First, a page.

Despite this pandemic, Darci M., a fifth year student athlete at WCI, has succeeded in securing a field hockey scholarship from University of Guelph for next year. Hers is a story of triumph.
In April of grade 8, Darci was diagnosed with complex regional pain syndrome (CRPS) where she was told she was never going to be able to walk again. She had beaten it the first time, earlier in her life, but it came back between grade 8 and grade 9. The pain started in her ankle and spread through her whole body.
She worked hard to recover and this determination has lead her to University of Guelph with a field hockey scholarship for the 2021-2022 school year.
When asked how she recovered, said, “It was really hard to stay positive but the only thing that kept me going was the dream of returning to hockey again.”
Darci had several doctors that told her to stop setting her goals so high, but she ignored them because returning back to the field was the only thing that would make her happy.
Darci’s scholarship from Guelph was not unexpected as she has been verbally and physically committed to joining the Gryphons since last summer.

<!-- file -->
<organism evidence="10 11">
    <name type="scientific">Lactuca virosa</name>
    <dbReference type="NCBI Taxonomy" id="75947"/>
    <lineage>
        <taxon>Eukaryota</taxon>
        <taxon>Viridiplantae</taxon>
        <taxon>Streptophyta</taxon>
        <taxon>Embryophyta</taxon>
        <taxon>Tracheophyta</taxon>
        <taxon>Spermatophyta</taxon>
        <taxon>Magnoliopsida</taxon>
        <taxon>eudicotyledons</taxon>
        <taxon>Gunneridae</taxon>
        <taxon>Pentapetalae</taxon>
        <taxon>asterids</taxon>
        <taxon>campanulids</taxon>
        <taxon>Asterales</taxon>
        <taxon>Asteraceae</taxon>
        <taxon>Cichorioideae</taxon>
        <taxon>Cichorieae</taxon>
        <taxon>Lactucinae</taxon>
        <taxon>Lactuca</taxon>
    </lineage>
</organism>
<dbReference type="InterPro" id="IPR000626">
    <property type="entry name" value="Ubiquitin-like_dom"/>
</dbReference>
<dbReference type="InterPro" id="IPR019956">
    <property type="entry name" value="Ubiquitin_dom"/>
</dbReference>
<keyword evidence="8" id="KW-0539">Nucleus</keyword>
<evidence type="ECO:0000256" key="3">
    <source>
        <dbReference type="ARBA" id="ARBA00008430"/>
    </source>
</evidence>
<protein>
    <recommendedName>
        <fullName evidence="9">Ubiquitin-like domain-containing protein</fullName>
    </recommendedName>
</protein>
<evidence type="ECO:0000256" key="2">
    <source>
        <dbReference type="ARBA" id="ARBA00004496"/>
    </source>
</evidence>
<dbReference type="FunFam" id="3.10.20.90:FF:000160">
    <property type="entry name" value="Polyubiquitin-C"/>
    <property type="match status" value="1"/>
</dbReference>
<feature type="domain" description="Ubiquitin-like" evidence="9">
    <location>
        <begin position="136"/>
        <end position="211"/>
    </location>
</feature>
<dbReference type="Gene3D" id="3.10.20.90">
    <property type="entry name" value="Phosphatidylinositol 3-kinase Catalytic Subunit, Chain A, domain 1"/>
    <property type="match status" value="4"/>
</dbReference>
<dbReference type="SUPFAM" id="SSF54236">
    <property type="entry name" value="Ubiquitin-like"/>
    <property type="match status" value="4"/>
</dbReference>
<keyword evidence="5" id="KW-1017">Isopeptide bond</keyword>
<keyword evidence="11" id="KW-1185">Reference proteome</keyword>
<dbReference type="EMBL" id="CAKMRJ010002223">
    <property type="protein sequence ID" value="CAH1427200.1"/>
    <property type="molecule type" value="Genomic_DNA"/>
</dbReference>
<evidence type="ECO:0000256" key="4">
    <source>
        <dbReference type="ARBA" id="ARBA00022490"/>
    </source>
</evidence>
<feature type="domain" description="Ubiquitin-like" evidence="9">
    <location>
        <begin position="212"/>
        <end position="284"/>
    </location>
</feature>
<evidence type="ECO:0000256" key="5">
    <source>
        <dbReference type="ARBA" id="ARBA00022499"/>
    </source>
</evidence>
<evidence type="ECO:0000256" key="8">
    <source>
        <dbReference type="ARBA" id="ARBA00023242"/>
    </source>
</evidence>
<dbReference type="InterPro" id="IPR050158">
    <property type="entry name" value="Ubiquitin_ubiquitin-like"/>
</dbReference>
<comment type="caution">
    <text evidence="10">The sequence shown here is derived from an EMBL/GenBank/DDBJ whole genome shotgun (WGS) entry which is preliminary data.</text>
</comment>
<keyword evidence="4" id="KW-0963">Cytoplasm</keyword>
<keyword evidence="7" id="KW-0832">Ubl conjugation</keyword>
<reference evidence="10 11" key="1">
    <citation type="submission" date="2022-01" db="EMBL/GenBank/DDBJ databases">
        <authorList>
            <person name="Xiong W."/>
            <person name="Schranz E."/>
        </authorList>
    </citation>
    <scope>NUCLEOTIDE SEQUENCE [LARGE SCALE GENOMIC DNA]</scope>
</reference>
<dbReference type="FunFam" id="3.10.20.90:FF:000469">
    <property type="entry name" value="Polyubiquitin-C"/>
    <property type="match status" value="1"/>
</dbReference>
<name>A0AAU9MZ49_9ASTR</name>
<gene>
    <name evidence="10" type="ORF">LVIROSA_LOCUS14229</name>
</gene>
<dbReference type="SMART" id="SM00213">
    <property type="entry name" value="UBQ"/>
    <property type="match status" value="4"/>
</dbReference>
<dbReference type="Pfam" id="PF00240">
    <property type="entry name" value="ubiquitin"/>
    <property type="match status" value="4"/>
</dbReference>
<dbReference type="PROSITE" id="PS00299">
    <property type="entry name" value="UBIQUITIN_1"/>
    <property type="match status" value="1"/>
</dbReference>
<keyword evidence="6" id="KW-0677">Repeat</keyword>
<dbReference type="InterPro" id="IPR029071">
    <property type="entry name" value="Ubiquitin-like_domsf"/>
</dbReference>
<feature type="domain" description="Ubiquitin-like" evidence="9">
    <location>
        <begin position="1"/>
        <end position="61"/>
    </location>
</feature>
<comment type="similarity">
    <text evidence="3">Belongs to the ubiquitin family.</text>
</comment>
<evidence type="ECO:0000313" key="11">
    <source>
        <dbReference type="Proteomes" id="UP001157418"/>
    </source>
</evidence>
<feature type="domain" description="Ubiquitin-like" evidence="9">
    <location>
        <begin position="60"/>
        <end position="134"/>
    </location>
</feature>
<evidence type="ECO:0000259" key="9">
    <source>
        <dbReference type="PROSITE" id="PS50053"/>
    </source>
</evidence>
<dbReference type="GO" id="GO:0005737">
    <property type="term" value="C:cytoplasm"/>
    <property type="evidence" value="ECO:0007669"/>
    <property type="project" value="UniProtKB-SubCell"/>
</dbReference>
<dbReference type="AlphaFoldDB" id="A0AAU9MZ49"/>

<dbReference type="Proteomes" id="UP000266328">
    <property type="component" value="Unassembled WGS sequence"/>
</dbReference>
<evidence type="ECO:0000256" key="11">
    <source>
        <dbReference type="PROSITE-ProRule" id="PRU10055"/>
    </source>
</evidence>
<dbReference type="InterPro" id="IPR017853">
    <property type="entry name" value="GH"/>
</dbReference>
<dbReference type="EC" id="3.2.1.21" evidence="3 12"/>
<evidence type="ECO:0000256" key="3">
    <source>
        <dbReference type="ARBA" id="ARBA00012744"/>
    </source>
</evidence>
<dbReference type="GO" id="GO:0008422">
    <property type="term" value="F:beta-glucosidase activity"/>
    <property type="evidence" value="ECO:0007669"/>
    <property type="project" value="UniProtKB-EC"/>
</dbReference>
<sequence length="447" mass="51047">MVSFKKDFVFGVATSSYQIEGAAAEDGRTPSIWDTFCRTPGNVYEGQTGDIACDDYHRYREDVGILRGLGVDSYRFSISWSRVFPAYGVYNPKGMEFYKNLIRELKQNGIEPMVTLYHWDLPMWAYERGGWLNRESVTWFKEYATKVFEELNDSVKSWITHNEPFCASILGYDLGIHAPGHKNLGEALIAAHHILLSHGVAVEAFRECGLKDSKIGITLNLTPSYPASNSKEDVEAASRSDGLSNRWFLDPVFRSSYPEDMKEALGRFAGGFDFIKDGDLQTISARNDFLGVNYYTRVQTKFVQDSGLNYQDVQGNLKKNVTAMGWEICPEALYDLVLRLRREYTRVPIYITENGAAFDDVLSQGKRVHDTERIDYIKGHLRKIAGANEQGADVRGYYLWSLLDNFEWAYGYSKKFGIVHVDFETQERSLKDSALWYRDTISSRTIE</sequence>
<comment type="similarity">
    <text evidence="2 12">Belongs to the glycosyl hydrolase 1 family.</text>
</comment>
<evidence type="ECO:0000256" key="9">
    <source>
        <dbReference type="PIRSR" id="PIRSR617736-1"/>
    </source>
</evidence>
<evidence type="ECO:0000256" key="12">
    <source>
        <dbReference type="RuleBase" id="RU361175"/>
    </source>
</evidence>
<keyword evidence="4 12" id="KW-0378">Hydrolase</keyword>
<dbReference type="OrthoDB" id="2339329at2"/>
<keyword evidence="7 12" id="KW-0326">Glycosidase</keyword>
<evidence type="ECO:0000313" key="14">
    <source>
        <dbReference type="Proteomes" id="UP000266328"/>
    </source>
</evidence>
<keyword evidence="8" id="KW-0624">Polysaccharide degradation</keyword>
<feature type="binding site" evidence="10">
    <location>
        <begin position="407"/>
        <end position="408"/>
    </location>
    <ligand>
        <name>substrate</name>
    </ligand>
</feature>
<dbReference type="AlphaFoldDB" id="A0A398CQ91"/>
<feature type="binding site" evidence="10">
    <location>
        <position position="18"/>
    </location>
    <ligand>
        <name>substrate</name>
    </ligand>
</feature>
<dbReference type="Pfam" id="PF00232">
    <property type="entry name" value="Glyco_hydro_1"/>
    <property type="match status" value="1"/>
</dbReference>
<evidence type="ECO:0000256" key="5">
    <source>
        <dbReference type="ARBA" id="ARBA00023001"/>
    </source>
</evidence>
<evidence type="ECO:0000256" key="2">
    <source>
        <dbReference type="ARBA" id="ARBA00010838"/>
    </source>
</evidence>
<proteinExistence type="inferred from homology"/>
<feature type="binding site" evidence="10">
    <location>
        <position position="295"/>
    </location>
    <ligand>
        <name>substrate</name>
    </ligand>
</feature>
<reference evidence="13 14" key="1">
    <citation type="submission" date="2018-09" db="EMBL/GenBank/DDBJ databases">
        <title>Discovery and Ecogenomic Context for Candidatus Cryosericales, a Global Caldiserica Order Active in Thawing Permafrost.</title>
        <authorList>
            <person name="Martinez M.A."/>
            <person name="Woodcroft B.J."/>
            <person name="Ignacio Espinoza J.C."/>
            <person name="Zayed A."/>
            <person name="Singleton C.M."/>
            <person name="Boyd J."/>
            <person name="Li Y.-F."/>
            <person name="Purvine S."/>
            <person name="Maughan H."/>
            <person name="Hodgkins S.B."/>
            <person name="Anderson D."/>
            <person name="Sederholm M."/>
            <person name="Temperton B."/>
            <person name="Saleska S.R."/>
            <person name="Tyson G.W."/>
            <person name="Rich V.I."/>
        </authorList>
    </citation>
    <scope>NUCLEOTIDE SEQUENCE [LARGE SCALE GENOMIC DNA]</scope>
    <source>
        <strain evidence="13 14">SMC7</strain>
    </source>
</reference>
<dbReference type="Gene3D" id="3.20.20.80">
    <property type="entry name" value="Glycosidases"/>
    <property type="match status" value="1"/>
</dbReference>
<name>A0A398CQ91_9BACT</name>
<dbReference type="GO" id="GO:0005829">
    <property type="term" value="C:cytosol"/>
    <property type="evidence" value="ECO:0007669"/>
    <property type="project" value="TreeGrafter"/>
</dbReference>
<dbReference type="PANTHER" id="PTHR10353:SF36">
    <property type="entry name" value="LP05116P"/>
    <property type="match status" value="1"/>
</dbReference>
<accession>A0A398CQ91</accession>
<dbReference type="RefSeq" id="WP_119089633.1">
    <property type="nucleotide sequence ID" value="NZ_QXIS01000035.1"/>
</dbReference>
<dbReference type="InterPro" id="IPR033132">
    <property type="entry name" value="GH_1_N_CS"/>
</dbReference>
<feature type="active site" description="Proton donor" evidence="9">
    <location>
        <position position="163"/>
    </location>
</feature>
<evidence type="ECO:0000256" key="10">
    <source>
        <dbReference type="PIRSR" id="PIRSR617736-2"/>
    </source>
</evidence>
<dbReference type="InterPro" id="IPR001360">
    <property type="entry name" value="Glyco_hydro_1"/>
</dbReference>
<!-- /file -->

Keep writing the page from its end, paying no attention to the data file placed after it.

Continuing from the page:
“I went and did an unofficial tour and spent the night in residence with one of the players on the team,” said Darci about her connection. She also had the chance to attend classes for her program and a team practice in January.
Although she has been in touch with the school, her hockey coach played a huge role on securing the scholarship. “I’m really lucky and my coach with the Guelph Cobra is actually the University of Guelph coach as well, so that was the way I was recruited.”
Her reaction receiving a scholarship was one of elation. “Announcing my commitment to Guelph was the best feeling in the world. I just think back to how far I have come over the years. I’m no longer the little girl in the hospital being told she would not beat the odds. I was given a second chance when it came to field hockey.”
Even though the scholarship was a huge accomplishment for Darci, she always planned on going to the US with a D1 offer to play ice hockey. However, she lost that opportunity after she got diagnosed with CRPS in grade 9.
“But once I found out I was good at field hockey, Guelph was always my first choice because they have been a powerhouse over the years, and they also offered my [academic] program,” said Darci.
Her response to how she was feeling after beating CRPS is one of building awareness: “My biggest thing about CRPS is that it is such a rare disease, no one knows about it; most doctors don’t even know about it. I was misdiagnosed many times, so I just want to raise as much awareness as possible for it so that if there is someone struggling, too, they know they’re not alone.”FOLLOW FJORD: